“Imagine if your life were defined by the thing you were most ashamed of. What skills and talents would the world miss out on?” —Alexander McLean, TED Fellow
“What I’d always thought was simply a personal matter, I now see has a ripple effect out into the workplace

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karin-nilsdotter-at-tedbcg

How business can stay ahead of the curve in the age of data: Report from TED@BCG

Karin Nilsdotter posits an intriguing idea at TED@BCG: “I believe the space is the next business frontier.” Photo: Wolfram Scheible/TED
Tuesday morning in the former East Berlin, the midcentury Kosmos cinema hummed with new ideas on business, technology and self, at an event called TED@BCG. The event was produced by TED Institute, a project that embeds within organizations and companies to help employees develop their ideas. Several hundred BCG’ers and guests filled the main hall for a day of surprising talks hosted by Bruno Giussani. It was, Giussani said, “the first business conference where no one used the word ‘pivot.’”
The talks, in chronological order:
BCG head Rich Lesser started the event by talking about the change he’s seen just this year in businesses’ attitude toward new technology. “Technology used to be something that happened ‘over there,’” he said, in labs, outside the world of companies. “But the conversation about technology has changed. Between Davos 2013 and Davos 2014, it stopped being about what’s happening ‘over there’ and is now more about: how can we rewire our companies and business models? How can

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karin-nilsdotter-at-tedbcg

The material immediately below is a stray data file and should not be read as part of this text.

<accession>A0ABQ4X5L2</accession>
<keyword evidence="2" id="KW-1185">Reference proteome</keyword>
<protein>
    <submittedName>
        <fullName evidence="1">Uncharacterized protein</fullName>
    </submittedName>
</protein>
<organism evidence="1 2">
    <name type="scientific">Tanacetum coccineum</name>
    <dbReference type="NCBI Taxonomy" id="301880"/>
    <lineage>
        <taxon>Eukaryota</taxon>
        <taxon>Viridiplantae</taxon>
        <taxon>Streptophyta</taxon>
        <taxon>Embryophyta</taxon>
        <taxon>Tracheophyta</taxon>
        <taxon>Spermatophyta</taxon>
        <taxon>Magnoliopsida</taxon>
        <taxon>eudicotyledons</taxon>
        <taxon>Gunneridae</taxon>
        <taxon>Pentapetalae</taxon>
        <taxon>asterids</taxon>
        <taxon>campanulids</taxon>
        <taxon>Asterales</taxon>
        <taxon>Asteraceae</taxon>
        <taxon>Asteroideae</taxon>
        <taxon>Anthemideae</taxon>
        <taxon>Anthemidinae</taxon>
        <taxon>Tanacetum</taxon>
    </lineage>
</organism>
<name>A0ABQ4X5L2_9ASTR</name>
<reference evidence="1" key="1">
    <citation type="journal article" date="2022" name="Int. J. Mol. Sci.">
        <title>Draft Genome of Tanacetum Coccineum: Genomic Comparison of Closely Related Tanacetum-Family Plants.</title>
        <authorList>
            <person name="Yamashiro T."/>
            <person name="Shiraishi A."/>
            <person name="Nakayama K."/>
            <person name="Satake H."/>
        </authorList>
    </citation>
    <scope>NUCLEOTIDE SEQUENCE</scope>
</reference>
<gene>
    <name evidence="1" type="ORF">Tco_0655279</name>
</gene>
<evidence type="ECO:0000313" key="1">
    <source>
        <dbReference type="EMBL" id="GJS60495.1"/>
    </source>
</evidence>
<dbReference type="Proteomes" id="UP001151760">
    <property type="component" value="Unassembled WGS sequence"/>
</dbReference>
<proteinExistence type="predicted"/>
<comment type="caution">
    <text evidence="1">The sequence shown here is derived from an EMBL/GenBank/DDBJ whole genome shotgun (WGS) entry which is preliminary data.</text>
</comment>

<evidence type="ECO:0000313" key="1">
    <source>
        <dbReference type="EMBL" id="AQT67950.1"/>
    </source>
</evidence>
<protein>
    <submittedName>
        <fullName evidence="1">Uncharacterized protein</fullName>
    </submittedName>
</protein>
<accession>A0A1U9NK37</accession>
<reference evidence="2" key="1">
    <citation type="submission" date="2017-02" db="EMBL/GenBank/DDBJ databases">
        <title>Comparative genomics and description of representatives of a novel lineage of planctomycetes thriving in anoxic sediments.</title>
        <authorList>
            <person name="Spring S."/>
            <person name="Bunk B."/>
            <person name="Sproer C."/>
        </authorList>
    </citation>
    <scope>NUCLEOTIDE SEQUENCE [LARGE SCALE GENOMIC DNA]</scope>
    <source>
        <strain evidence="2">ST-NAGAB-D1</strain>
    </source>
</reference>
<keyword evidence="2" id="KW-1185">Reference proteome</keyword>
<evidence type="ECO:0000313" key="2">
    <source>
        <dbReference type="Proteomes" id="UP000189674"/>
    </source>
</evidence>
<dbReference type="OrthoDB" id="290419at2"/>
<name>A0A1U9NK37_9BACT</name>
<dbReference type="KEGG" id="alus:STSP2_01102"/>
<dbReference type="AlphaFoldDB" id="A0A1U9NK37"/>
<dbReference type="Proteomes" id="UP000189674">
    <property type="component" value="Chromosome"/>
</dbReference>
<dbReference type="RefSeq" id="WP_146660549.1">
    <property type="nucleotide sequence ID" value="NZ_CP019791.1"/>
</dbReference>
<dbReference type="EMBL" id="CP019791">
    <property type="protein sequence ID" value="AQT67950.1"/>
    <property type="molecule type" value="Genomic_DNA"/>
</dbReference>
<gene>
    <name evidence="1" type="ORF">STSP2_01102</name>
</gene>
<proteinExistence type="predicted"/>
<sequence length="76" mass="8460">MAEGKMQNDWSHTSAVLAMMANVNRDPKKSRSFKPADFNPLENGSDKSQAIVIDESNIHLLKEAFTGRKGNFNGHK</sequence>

How business can stay ahead of the curve in the age of data: Report from TED@BCG

Karin Nilsdotter posits an intriguing idea at TED@BCG: “I believe that space is the next business frontier.” Photo: Wolfram Scheible/TED
Tuesday morning in the former East Berlin, the midcentury Kosmos cinema hummed with new ideas on business, technology and self, at an event called TED@BCG. The event was produced by TED Institute, a project that embeds within organizations and companies to help employees develop their ideas. Six hundred TEDsters, BCG’ers and guests filled the main hall for a day of surprising talks curated by Juliet Blake and hosted by Bruno Giussani. It was, Giussani said, “the first business conference in recent times where no one used the word ‘pivot’; may it be on its way out”
The talks, in chronological order:
BCG head Rich Lesser started the event by talking about the change he’s seen just this year in businesses’ attitude toward new technology. “Technology used to be something that happened ‘over there,’” he said, in labs, outside the world of companies. “But the conversation about technology has changed. Between Davos 2013 and Davos 2014, it stopped being about what’s happening ‘over there’ and

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ideas-in-business-art

TED Ideas in Business aims to shake up the same old thinking on professional development

TED Ideas in Business are playlists that bring together talks of interest to professional audiences. Here, the art for “Hidden Trends and Systems” and “Skillful Presentation.”
For many, the words “professional development” conjure up memories of sitting in a human resources office, watching a series of awkward training videos and then taking a mandatory quiz. The TED Distribution Team realized: it doesn’t need to be this way. Earlier this year, they started to think about how companies could use TED Talks to get people thinking about their professional lives.
The team is now rolling out TED Ideas in Business, a collection of 25+ playlists curated around big topics in the professional world, like effective leadership, career development, the future of work, and good decision-making. The playlists range from “The Psychology of Success” to “Democratizing Innovation” to “Invasion of the Cyber-Workers.” Each list contains talks that can help crystallize goals, start conversations and spark collaborations.
“TED Talks offer so many ideas that are great for a business audience,” says Janet Lee, our Content Distribution Editor. “The hope with this collection is that it’s not